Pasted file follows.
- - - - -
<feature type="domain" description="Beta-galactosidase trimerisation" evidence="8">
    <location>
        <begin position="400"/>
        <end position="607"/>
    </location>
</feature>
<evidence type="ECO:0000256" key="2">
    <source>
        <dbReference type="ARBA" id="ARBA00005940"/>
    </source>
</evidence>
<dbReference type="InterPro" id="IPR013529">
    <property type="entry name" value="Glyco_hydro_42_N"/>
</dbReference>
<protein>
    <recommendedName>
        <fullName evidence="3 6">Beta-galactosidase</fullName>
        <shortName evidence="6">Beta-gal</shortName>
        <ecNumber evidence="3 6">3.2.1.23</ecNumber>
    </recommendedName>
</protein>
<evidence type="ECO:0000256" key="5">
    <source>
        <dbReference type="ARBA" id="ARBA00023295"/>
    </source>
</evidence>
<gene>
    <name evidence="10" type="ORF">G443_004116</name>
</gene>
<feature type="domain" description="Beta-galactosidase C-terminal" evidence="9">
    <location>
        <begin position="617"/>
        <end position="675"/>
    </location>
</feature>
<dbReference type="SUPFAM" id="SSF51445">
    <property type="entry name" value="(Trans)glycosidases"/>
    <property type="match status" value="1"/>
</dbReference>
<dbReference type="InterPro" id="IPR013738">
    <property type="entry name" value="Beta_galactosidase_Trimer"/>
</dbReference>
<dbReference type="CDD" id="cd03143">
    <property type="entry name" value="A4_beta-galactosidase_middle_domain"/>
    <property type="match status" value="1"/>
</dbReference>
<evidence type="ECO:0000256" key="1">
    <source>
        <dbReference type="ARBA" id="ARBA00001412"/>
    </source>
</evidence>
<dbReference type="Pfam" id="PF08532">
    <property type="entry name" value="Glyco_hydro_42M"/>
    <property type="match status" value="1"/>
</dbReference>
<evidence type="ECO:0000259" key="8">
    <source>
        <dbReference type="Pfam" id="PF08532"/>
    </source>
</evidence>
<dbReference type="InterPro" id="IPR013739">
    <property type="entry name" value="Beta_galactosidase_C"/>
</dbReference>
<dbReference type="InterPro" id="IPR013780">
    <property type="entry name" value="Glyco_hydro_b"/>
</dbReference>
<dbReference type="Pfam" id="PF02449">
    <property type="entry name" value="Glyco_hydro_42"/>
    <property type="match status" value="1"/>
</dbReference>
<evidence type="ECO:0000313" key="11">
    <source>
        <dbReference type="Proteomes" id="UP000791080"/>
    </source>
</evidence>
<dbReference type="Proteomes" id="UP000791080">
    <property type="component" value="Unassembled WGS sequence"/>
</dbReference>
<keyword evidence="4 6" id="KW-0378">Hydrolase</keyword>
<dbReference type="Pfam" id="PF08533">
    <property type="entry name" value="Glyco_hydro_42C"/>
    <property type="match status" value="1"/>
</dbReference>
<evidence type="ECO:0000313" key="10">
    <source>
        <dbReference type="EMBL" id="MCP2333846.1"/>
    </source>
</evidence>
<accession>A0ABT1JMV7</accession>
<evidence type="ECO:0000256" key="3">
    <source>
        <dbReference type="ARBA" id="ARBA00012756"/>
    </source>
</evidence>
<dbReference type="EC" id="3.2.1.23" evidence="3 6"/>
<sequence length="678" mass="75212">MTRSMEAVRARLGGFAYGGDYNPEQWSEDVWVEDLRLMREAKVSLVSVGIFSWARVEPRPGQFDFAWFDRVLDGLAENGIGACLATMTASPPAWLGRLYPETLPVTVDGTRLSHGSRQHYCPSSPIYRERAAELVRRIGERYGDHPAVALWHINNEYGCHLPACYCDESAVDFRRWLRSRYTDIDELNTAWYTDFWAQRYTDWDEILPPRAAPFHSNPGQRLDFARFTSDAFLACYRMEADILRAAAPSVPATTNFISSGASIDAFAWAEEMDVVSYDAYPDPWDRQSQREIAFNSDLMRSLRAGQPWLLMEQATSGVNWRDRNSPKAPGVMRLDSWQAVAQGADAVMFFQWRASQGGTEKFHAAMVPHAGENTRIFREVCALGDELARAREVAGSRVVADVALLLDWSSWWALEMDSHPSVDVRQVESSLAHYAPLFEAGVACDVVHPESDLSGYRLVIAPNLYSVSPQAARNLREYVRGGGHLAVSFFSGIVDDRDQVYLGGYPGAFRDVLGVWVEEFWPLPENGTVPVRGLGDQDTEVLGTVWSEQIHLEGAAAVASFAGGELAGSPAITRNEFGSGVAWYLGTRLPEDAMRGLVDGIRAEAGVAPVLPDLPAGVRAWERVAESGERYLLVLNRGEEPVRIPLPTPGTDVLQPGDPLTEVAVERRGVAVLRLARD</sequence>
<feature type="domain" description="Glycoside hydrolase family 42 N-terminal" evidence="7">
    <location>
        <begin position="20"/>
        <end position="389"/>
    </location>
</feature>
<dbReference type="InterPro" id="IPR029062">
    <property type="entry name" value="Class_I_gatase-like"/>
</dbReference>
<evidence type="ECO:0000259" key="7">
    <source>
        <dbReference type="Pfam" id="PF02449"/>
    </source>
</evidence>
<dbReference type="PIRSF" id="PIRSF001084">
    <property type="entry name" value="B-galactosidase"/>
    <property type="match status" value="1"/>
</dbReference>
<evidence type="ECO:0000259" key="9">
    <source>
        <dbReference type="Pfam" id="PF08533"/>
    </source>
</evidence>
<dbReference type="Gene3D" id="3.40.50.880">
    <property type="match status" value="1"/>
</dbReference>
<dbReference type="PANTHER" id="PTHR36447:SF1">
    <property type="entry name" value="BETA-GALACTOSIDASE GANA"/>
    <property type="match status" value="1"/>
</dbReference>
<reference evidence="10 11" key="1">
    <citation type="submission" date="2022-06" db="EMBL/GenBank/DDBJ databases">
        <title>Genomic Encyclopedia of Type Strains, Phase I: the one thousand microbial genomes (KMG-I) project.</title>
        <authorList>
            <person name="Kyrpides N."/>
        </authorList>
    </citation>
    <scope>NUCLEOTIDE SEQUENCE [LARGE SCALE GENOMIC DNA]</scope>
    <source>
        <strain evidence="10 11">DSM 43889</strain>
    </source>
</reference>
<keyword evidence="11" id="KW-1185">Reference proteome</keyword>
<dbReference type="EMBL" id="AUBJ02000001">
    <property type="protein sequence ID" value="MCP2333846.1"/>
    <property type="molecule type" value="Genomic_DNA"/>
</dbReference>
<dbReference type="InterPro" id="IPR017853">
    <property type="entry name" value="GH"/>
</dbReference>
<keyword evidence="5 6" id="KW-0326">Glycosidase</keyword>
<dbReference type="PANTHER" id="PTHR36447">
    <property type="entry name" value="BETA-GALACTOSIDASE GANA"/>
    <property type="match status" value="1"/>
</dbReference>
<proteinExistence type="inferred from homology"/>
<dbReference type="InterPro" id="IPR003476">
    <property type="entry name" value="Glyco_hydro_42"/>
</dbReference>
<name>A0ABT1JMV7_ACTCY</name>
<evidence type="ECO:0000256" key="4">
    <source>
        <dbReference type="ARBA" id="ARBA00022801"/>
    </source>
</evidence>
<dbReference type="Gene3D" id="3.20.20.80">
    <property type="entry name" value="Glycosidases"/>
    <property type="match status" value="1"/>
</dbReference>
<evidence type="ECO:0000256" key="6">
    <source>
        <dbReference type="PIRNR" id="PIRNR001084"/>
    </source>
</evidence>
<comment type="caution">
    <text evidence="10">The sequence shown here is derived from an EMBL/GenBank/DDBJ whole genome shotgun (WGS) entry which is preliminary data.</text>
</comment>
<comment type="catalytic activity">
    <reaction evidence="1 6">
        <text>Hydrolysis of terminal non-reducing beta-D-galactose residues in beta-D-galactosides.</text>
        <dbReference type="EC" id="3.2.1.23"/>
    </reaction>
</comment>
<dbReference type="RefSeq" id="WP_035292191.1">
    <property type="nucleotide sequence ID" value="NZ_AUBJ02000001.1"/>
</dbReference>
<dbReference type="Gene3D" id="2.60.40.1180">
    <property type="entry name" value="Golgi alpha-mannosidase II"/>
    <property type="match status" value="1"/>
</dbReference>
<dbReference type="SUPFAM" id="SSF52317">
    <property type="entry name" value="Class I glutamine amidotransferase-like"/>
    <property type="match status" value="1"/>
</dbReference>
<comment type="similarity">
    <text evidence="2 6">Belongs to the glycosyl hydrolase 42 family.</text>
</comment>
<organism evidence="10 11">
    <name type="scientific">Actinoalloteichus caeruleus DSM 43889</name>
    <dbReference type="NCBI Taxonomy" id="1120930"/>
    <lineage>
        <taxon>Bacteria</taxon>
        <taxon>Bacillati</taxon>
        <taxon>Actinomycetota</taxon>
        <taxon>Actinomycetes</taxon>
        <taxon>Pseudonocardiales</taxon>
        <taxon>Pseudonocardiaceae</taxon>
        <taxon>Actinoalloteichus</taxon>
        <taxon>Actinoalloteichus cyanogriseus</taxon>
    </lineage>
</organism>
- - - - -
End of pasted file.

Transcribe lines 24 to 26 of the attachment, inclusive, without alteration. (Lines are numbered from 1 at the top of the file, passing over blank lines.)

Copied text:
        <dbReference type="ARBA" id="ARBA00023295"/>
    </source>
</evidence>